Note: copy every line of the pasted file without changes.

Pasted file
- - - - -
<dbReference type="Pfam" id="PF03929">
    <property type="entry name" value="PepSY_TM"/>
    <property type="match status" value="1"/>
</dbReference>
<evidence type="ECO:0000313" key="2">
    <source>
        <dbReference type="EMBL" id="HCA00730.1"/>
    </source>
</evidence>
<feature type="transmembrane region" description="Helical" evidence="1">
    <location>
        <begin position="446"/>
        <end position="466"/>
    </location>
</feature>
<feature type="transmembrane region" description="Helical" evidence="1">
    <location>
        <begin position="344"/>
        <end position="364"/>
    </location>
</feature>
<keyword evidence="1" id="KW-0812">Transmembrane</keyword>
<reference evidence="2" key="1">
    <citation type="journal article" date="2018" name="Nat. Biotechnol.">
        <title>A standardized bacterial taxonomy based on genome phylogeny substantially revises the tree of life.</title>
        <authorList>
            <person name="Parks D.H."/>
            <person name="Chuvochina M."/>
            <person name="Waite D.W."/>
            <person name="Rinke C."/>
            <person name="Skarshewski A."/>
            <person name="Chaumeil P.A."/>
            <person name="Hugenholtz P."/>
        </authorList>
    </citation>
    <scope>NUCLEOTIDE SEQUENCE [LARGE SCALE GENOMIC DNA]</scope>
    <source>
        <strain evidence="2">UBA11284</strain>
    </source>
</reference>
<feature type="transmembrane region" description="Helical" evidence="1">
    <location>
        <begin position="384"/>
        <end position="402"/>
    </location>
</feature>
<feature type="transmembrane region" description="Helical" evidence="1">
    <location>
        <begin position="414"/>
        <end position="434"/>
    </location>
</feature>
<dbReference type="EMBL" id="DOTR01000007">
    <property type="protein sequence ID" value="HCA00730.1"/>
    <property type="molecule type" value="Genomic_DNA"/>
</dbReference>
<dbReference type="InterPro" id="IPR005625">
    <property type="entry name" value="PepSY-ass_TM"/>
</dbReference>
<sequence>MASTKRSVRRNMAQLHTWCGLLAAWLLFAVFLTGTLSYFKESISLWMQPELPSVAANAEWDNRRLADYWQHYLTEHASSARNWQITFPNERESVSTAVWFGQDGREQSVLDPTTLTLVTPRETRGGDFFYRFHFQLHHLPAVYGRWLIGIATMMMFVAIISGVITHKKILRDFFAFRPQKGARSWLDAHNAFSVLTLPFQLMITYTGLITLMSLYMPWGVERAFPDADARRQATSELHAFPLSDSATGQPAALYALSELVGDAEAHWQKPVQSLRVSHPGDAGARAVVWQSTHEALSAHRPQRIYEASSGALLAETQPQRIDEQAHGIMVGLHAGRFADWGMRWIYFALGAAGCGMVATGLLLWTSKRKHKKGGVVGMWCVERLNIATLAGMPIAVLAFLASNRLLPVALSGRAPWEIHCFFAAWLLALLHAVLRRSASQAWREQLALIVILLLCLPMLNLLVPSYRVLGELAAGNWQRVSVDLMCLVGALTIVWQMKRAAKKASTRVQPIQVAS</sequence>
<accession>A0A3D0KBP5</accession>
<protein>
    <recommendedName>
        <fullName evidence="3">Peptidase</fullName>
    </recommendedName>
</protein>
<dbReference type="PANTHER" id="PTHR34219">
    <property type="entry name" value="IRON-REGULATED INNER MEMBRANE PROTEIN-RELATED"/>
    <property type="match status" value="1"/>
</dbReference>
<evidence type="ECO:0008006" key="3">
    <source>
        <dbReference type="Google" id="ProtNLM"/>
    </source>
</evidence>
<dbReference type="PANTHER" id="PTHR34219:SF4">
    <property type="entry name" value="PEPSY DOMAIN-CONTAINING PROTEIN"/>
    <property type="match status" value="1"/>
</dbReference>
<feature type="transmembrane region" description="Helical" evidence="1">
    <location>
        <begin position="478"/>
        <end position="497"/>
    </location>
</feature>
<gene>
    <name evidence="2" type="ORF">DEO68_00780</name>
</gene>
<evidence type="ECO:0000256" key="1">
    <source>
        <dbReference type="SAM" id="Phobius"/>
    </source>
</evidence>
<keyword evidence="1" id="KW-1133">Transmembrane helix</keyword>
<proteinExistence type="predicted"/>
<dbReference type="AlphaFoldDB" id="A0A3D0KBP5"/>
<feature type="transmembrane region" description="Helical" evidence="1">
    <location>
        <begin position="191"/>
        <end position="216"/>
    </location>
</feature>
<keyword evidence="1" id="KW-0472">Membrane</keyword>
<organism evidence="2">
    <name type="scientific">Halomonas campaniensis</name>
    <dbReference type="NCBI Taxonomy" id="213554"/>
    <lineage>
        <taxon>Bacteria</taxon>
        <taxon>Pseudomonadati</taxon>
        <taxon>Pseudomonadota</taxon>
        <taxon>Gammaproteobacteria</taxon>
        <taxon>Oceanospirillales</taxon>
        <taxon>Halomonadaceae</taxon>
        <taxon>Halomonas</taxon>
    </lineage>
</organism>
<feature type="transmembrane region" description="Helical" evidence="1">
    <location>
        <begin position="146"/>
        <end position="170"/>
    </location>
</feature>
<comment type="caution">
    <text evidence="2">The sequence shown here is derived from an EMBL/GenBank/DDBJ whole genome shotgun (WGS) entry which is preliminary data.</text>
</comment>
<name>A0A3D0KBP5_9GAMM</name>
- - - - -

<dbReference type="Pfam" id="PF03929">
    <property type="entry name" value="PepSY_TM"/>
    <property type="match status" value="1"/>
</dbReference>
<evidence type="ECO:0000313" key="2">
    <source>
        <dbReference type="EMBL" id="HCA00730.1"/>
    </source>
</evidence>
<feature type="transmembrane region" description="Helical" evidence="1">
    <location>
        <begin position="446"/>
        <end position="466"/>
    </location>
</feature>
<feature type="transmembrane region" description="Helical" evidence="1">
    <location>
        <begin position="344"/>
        <end position="364"/>
    </location>
</feature>
<keyword evidence="1" id="KW-0812">Transmembrane</keyword>
<reference evidence="2" key="1">
    <citation type="journal article" date="2018" name="Nat. Biotechnol.">
        <title>A standardized bacterial taxonomy based on genome phylogeny substantially revises the tree of life.</title>
        <authorList>
            <person name="Parks D.H."/>
            <person name="Chuvochina M."/>
            <person name="Waite D.W."/>
            <person name="Rinke C."/>
            <person name="Skarshewski A."/>
            <person name="Chaumeil P.A."/>
            <person name="Hugenholtz P."/>
        </authorList>
    </citation>
    <scope>NUCLEOTIDE SEQUENCE [LARGE SCALE GENOMIC DNA]</scope>
    <source>
        <strain evidence="2">UBA11284</strain>
    </source>
</reference>
<feature type="transmembrane region" description="Helical" evidence="1">
    <location>
        <begin position="384"/>
        <end position="402"/>
    </location>
</feature>
<feature type="transmembrane region" description="Helical" evidence="1">
    <location>
        <begin position="414"/>
        <end position="434"/>
    </location>
</feature>
<dbReference type="EMBL" id="DOTR01000007">
    <property type="protein sequence ID" value="HCA00730.1"/>
    <property type="molecule type" value="Genomic_DNA"/>
</dbReference>
<dbReference type="InterPro" id="IPR005625">
    <property type="entry name" value="PepSY-ass_TM"/>
</dbReference>
<sequence>MASTKRSVRRNMAQLHTWCGLLAAWLLFAVFLTGTLSYFKESISLWMQPELPSVAANAEWDNRRLADYWQHYLTEHASSARNWQITFPNERESVSTAVWFGQDGREQSVLDPTTLTLVTPRETRGGDFFYRFHFQLHHLPAVYGRWLIGIATMMMFVAIISGVITHKKILRDFFAFRPQKGARSWLDAHNAFSVLTLPFQLMITYTGLITLMSLYMPWGVERAFPDADARRQATSELHAFPLSDSATGQPAALYALSELVGDAEAHWQKPVQSLRVSHPGDAGARAVVWQSTHEALSAHRPQRIYEASSGALLAETQPQRIDEQAHGIMVGLHAGRFADWGMRWIYFALGAAGCGMVATGLLLWTSKRKHKKGGVVGMWCVERLNIATLAGMPIAVLAFLASNRLLPVALSGRAPWEIHCFFAAWLLALLHAVLRRSASQAWREQLALIVILLLCLPMLNLLVPSYRVLGELAAGNWQRVSVDLMCLVGALTIVWQMKRAAKKASTRVQPIQVAS</sequence>
<accession>A0A3D0KBP5</accession>
<protein>
    <recommendedName>
        <fullName evidence="3">Peptidase</fullName>
    </recommendedName>
</protein>
<dbReference type="PANTHER" id="PTHR34219">
    <property type="entry name" value="IRON-REGULATED INNER MEMBRANE PROTEIN-RELATED"/>
    <property type="match status" value="1"/>
</dbReference>
<evidence type="ECO:0008006" key="3">
    <source>
        <dbReference type="Google" id="ProtNLM"/>
    </source>
</evidence>
<dbReference type="PANTHER" id="PTHR34219:SF4">
    <property type="entry name" value="PEPSY DOMAIN-CONTAINING PROTEIN"/>
    <property type="match status" value="1"/>
</dbReference>
<feature type="transmembrane region" description="Helical" evidence="1">
    <location>
        <begin position="478"/>
        <end position="497"/>
    </location>
</feature>
<gene>
    <name evidence="2" type="ORF">DEO68_00780</name>
</gene>
<evidence type="ECO:0000256" key="1">
    <source>
        <dbReference type="SAM" id="Phobius"/>
    </source>
</evidence>
<keyword evidence="1" id="KW-1133">Transmembrane helix</keyword>
<proteinExistence type="predicted"/>
<dbReference type="AlphaFoldDB" id="A0A3D0KBP5"/>
<feature type="transmembrane region" description="Helical" evidence="1">
    <location>
        <begin position="191"/>
        <end position="216"/>
    </location>
</feature>
<keyword evidence="1" id="KW-0472">Membrane</keyword>
<organism evidence="2">
    <name type="scientific">Halomonas campaniensis</name>
    <dbReference type="NCBI Taxonomy" id="213554"/>
    <lineage>
        <taxon>Bacteria</taxon>
        <taxon>Pseudomonadati</taxon>
        <taxon>Pseudomonadota</taxon>
        <taxon>Gammaproteobacteria</taxon>
        <taxon>Oceanospirillales</taxon>
        <taxon>Halomonadaceae</taxon>
        <taxon>Halomonas</taxon>
    </lineage>
</organism>
<feature type="transmembrane region" description="Helical" evidence="1">
    <location>
        <begin position="146"/>
        <end position="170"/>
    </location>
</feature>
<comment type="caution">
    <text evidence="2">The sequence shown here is derived from an EMBL/GenBank/DDBJ whole genome shotgun (WGS) entry which is preliminary data.</text>
</comment>
<name>A0A3D0KBP5_9GAMM</name>